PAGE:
Your trusted assistant exaggerated the experience section of his resume. Your top sales producer lied to you about a client’s order status to cover her butt. The most obvious solution is to fire the liar, but is that always the best course of action?
Not necessarily, says Chicago human resources attorney Charles A. Krugel. There may be a difference between an employee who fudges the truth and one who puts your business in jeopardy or exposes you to liability. Firing a longtime employee because she said she had a college degree when, in reality, she was a few credits short might needlessly incur costs after she’s proven herself to be a trusted member of the team.
“It’s not a scientific type of process,” Krugel says. “I don’t see anything wrong with an employer taking a broad, down-the-line approach, saying, ‘If anybody lies to us, it’s likely to happen again,’ [and firing that employee.] But some employers, take the approach that, ‘We’ve seen [lying] happen in worse cases, or worse instances, with worse results, and we think this person still might be a safe bet.’”
If you’re on the fence about how to deal with a lying employee, think about these five questions to help you make up your mind.
Why did the person lie?
If the person was under duress or made a bad decision, it might be forgivable. Krugel advises meeting with the employee and finding out the rationale for the lie. For example, if your salesperson fibbed about the order status because she was afraid of getting in hot water, explaining your expectations to her might be the simple correction needed to end that behavior.
Is the lying part of a pattern or was it a one-time error
A first offense is more likely to be forgivable than repeated untruths. If you explain that lying is unacceptable in your firm and the employee still won’t tell the truth, it’s probably time to take more serious action.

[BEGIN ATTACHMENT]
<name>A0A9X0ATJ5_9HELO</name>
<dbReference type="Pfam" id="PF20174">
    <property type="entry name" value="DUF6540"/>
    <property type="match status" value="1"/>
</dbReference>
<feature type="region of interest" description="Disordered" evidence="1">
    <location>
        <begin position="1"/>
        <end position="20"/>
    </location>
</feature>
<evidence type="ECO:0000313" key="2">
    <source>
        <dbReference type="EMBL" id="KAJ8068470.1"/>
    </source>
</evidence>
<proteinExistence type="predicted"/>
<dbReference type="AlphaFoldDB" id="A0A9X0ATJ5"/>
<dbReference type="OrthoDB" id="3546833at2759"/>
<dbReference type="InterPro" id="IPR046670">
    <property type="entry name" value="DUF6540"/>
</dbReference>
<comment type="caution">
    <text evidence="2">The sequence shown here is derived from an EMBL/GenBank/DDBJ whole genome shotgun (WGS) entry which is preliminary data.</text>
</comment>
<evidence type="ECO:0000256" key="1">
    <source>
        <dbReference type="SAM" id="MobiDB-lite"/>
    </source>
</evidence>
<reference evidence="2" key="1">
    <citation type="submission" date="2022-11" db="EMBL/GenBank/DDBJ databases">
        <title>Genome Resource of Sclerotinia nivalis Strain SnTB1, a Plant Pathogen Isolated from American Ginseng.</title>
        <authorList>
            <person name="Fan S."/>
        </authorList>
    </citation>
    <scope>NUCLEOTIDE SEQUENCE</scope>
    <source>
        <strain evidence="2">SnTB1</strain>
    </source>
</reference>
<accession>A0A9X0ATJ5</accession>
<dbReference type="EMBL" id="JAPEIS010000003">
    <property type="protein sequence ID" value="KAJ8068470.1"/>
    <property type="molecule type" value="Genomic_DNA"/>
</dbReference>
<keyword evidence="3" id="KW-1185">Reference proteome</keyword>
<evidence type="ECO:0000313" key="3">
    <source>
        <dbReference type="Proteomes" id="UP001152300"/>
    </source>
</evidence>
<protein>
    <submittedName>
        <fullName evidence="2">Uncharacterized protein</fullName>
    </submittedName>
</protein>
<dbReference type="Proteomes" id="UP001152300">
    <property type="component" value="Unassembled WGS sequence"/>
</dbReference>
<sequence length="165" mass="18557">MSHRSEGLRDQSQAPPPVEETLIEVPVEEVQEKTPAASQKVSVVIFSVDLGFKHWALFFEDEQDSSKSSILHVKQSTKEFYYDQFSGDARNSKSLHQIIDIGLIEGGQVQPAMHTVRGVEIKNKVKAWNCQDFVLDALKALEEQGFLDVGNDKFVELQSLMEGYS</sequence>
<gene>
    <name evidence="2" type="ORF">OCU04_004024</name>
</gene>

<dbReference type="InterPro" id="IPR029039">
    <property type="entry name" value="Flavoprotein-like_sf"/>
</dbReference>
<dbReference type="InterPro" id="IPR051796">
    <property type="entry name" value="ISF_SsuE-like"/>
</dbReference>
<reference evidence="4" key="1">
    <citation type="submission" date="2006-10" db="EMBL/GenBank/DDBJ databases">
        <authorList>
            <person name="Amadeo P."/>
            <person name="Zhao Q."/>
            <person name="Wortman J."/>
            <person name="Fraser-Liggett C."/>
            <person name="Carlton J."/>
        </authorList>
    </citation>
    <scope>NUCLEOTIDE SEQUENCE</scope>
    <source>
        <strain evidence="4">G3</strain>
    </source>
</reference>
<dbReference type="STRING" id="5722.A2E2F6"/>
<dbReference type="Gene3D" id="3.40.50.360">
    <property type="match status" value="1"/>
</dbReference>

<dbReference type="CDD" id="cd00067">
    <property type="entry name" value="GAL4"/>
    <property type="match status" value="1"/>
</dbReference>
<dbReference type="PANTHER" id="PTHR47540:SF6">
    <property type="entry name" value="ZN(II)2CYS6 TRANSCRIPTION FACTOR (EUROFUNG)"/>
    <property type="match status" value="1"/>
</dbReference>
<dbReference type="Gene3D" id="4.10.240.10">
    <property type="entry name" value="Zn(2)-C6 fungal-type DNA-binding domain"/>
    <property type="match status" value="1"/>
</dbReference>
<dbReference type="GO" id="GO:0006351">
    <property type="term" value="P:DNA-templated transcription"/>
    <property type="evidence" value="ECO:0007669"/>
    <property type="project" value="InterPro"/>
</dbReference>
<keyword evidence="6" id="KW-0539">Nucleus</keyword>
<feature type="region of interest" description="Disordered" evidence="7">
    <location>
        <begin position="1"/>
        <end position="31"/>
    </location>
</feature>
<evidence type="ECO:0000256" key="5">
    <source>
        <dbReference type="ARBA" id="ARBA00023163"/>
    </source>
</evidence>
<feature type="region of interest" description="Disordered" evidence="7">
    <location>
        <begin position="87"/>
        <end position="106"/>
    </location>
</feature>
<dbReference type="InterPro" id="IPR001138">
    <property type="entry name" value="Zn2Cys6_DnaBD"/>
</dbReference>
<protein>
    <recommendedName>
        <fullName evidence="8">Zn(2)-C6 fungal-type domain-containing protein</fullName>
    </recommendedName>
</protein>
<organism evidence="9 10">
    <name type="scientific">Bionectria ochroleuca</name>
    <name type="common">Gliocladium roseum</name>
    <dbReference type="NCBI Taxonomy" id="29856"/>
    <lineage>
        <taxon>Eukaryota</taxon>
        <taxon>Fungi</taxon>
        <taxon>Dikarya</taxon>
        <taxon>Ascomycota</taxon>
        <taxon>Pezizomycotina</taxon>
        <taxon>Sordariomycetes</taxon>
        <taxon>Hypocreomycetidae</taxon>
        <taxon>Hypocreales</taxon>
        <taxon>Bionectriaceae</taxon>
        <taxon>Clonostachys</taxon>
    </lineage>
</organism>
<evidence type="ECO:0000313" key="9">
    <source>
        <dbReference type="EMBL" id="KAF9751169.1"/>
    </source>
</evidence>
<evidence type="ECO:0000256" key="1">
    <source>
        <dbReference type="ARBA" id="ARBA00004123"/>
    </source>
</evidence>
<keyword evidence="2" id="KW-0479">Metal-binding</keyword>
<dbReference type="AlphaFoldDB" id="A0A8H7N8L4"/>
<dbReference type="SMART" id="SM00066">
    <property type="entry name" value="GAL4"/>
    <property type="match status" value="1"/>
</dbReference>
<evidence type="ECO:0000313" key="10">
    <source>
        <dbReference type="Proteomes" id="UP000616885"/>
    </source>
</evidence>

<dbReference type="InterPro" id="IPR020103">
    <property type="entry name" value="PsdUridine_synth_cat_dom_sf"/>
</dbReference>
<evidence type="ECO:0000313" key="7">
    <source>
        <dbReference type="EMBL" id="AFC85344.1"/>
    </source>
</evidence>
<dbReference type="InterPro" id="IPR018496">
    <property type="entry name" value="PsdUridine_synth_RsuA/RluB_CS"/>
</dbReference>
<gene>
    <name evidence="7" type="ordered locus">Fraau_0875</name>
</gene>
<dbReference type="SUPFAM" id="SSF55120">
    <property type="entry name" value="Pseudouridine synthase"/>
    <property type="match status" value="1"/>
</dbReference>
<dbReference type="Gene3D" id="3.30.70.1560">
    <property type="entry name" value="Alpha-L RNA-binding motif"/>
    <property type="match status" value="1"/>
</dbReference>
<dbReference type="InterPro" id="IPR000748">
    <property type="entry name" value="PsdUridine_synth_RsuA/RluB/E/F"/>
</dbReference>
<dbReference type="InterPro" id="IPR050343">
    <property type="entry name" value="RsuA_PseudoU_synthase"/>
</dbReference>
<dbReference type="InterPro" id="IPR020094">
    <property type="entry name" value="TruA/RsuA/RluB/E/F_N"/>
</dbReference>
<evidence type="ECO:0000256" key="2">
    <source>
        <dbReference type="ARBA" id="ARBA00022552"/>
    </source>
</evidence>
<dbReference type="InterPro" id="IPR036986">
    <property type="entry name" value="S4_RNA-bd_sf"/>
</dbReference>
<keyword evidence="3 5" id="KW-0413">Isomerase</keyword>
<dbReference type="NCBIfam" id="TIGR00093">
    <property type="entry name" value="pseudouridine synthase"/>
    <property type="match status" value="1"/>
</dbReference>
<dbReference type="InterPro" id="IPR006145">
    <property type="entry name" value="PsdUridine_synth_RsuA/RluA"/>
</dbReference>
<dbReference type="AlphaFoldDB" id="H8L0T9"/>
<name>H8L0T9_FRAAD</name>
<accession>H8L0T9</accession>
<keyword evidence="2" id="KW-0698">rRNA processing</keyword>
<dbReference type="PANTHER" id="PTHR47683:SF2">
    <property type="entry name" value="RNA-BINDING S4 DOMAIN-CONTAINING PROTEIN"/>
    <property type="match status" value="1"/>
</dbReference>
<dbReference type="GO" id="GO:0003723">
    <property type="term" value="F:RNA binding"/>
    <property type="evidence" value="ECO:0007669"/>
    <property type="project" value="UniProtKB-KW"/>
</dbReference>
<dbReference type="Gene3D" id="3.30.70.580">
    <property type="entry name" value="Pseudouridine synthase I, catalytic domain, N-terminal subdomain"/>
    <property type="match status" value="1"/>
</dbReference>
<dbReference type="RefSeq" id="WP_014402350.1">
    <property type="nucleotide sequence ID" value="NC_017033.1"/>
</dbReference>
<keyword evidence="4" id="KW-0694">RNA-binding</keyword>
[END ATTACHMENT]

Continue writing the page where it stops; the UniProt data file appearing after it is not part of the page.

How serious was the lie?
If the lie exposed your company to possible prosecution or risk, the situation can be serious. In such cases, keeping the employee could be considered negligent. For example, if a team member lies about things like taking action required for industry regulatory compliance or employee harassment, it’s best to consult your attorney about how to best protect your firm from risk rather than overlooking the lie.
Can you trust him or her again?
Krugel says this is usually pure gut check. Do you feel like you can trust the employee again? If so, you may be able to work it out.
What impact will your decision have on other
It’s important not to set a precedent that it’s okay to lie, Krugel says. If you decide to keep the employee, some sort of apology or mea culpa either to all of the employees or the people directly affected by the lie might be a good idea. Krugel has worked on cases where a lying employee was demoted or otherwise disciplined, which sent a strong message to other people in the office.
“A company is always has to balance being a good employer to one person with how it’s going to impact the rest of the workforce, and the perception the other person’s coworkers will have,” he says.
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